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College Teams Are Still Punting In Opponent Territory — Though Not Quite As Often

Like a makeover contestant who returns the tailored garments for a jeans-and-graphic-tee ensemble once the camera crew leaves, Paul Chryst is firmly set in his ways.the crewneck, thank you very much.


Two weeks ago, the fifth-year Wisconsin coach notched one of the biggest wins of his career when his team trampled the Michigan Wolverines. In that game, the notoriously conservative Badgers attempted three fourth-down conversions, successfully converting all of them. That might not sound terribly surprising in a vacuum, but Wisconsin has gone for it on fourth down just 43 times since 2015, the second-fewest of any Power Five team, according to ESPN Stats & Information Group. By Badger standards, the Michigan game was downright aggressive.

But the following week against Northwestern, Chryst reverted to his old ways: decision-making as field-position optimization. When drives stalled inside Wildcat territory, out came the Badger punting unit — four separate times. Unless a team is facing a fourth-and-forever situation, the calculus suggests going for it in opponent territory, regardless of yardline, essentially every time. No college football team has punted more in plus territory in a game this season.2 You could almost hear the groans from Madison on the telecast.

Teams are punting less often once inside midfield

Punts in opponent territory per game and as a share of all drives, among Power Five schools

Punts in opponent territory
Season No. Per Game % of all Drives
2008 0.93 7.4%
2009 0.89 7.0
2010 0.81 6.4
2011 0.73 5.8
2012 0.84 6.4
2013 0.82 6.2
2014 0.92 7.0
2015 0.91 7.0
2016 0.82 6.3
2017 0.79 6.1
2018 0.80 6.3
2019 0.72 5.7


Asked why he abandoned an aggressive fourth-down strategy, Chryst didn’t provide much insight, saying, “I think a couple things go into it: What are you doing offensively? How is our defense playing? Different situations.” The Badgers do indeed feature arguably the nation’s most formidable defense, but it’s also true that since Chryst was named Wisconsin head coach in 2015, his team has elected to punt 77 times in opponent territory — second-most of any team in the country.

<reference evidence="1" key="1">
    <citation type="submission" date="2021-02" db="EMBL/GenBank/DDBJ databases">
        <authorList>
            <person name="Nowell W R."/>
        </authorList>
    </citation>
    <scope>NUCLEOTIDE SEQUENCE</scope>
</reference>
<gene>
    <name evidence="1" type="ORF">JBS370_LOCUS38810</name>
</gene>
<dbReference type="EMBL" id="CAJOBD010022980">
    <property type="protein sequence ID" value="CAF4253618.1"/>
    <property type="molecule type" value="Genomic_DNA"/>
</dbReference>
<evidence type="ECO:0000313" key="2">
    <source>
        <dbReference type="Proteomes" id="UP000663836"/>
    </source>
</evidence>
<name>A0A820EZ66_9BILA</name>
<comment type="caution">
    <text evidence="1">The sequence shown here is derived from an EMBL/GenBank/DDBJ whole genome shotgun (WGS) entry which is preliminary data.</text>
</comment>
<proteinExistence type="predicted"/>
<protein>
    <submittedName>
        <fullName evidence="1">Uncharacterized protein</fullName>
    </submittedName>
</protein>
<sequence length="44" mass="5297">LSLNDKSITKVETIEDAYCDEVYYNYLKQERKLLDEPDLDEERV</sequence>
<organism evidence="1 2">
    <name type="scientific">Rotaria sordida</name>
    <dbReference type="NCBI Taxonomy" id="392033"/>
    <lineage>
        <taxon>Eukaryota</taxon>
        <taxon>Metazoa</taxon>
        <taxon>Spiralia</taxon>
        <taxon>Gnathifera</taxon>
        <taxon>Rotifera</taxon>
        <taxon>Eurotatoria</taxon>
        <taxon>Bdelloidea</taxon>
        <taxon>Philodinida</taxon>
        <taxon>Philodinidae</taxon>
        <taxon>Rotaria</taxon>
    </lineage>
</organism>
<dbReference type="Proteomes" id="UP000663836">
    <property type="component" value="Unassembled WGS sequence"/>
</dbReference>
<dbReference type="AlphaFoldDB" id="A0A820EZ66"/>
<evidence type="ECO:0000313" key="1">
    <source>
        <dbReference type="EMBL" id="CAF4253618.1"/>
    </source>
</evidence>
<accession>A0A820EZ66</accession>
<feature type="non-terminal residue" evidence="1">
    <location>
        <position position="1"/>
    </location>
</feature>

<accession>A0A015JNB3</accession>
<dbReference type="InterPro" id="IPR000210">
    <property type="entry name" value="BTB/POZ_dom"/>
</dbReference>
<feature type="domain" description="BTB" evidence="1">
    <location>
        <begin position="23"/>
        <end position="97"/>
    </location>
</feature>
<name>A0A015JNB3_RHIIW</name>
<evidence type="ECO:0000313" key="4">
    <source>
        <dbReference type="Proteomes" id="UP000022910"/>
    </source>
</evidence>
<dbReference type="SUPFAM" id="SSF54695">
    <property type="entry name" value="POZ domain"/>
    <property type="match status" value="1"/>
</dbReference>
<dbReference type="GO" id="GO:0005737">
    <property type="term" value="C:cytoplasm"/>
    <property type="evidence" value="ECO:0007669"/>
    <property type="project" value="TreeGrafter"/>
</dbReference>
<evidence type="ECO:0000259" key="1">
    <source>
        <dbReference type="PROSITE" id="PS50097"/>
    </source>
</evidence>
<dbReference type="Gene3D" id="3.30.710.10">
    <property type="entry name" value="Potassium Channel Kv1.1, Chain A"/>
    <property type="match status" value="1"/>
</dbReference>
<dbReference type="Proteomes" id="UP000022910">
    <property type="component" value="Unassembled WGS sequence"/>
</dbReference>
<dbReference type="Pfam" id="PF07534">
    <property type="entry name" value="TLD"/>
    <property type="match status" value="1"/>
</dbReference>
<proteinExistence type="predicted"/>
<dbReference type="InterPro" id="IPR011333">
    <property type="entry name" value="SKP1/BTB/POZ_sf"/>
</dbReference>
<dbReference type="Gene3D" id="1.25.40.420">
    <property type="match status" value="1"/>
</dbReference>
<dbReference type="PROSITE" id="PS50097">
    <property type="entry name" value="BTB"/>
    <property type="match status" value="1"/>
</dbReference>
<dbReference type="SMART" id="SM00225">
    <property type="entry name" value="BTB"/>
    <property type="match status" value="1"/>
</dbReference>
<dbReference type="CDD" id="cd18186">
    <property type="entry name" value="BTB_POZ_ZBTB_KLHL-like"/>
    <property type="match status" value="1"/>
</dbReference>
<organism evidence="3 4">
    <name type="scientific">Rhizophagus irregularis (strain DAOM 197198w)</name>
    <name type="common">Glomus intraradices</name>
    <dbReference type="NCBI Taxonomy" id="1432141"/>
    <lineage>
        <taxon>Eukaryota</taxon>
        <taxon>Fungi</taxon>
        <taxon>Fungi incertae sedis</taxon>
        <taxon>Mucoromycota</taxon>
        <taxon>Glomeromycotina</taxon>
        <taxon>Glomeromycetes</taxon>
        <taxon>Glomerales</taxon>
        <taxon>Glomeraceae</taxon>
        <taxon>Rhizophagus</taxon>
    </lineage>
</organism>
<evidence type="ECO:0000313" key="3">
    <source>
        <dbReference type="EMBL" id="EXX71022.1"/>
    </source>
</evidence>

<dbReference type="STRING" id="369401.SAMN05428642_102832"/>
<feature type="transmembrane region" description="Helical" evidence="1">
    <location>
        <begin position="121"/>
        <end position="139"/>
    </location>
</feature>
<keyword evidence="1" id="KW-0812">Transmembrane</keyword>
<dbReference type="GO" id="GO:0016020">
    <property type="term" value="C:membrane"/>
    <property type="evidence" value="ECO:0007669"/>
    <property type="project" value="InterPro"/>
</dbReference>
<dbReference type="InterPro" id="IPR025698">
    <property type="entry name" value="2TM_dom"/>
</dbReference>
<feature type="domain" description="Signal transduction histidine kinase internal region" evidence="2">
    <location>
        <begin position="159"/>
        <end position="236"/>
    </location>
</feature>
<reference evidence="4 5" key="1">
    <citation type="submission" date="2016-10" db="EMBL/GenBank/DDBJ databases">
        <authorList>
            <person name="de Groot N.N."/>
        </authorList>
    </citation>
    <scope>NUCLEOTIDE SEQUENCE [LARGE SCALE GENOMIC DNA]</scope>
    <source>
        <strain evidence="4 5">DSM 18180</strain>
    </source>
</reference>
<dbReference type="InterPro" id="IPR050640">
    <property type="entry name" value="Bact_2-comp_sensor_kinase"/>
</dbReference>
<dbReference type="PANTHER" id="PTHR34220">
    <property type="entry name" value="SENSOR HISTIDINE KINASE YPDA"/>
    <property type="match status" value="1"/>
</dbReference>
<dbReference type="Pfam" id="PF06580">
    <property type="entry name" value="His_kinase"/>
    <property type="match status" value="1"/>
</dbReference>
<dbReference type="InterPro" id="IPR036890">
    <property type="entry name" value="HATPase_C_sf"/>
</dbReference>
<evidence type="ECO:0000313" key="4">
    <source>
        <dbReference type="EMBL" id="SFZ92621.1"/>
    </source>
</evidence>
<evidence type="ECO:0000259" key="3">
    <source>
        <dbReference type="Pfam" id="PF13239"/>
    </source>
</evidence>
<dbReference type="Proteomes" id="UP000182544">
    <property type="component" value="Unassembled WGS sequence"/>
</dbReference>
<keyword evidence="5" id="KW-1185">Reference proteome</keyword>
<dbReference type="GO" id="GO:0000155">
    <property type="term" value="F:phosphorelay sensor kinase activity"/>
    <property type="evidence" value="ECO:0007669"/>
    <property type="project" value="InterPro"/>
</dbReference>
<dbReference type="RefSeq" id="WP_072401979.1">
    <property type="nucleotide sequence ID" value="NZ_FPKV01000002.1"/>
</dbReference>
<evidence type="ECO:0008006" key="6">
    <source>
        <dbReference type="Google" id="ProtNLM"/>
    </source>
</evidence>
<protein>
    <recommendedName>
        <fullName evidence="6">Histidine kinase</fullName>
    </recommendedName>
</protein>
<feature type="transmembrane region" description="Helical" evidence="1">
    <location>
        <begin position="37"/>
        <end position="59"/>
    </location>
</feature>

Chryst certainly isn’t the only coach to insist on waving the white flag after his offense advances into an opponent’s side of midfield.the same game from the 34-yard line.

">3 But the analytical community — and those who care about their teams’ chances of success — can rest easy knowing that the rate at which coaches dial up a punt in opponent territory is falling noticeably. Through Game 5, just 5.7 percent of all Power Five offensive drives this season have resulted in a punt in opponent territory, the lowest rate since at least 2008.

This is true, no matter the offense’s field position. At any point inside the 50-yard line, the number of punts in the 2019 season falls beneath the prior 10-year average.

A team with a lead is more likely to punt, so it should come as no surprise that 56.6 percent of all punts taken at midfield or closer by Power Five teams this season have been taken by the team with more points on the board.

But even those attempts to pin an opponent deep aren’t consistently effective — it’s difficult to control an oblong ball in a narrow window. Less than 40 percent of all punts this season taken inside the 50-yard line by Power Five teams have resulted in the opponent getting pinned inside the 10-yard line. Punts taken 40 to 49 yards from goal result in a touchback nearly one-quarter of the time.

By and large, punting at the college level is dying on the vine, despite what punt acolytes like Stanford’s David Shaw and Iowa’s Kirk Ferentz would have you believe. On average, Power Five games now feature nearly as many punts per drive (0.34) as they do offensive touchdowns (0.32), with punts falling to the lowest rate since at least 2008 while offensive touchdowns reach its highest.4

Not uncoincidentally, this is happening in conjunction with a spike in fourth-down conversion attempts, which have taken place on more than 12 percent of all drives at the Power Five level this season — also the highest rate since at least 2008.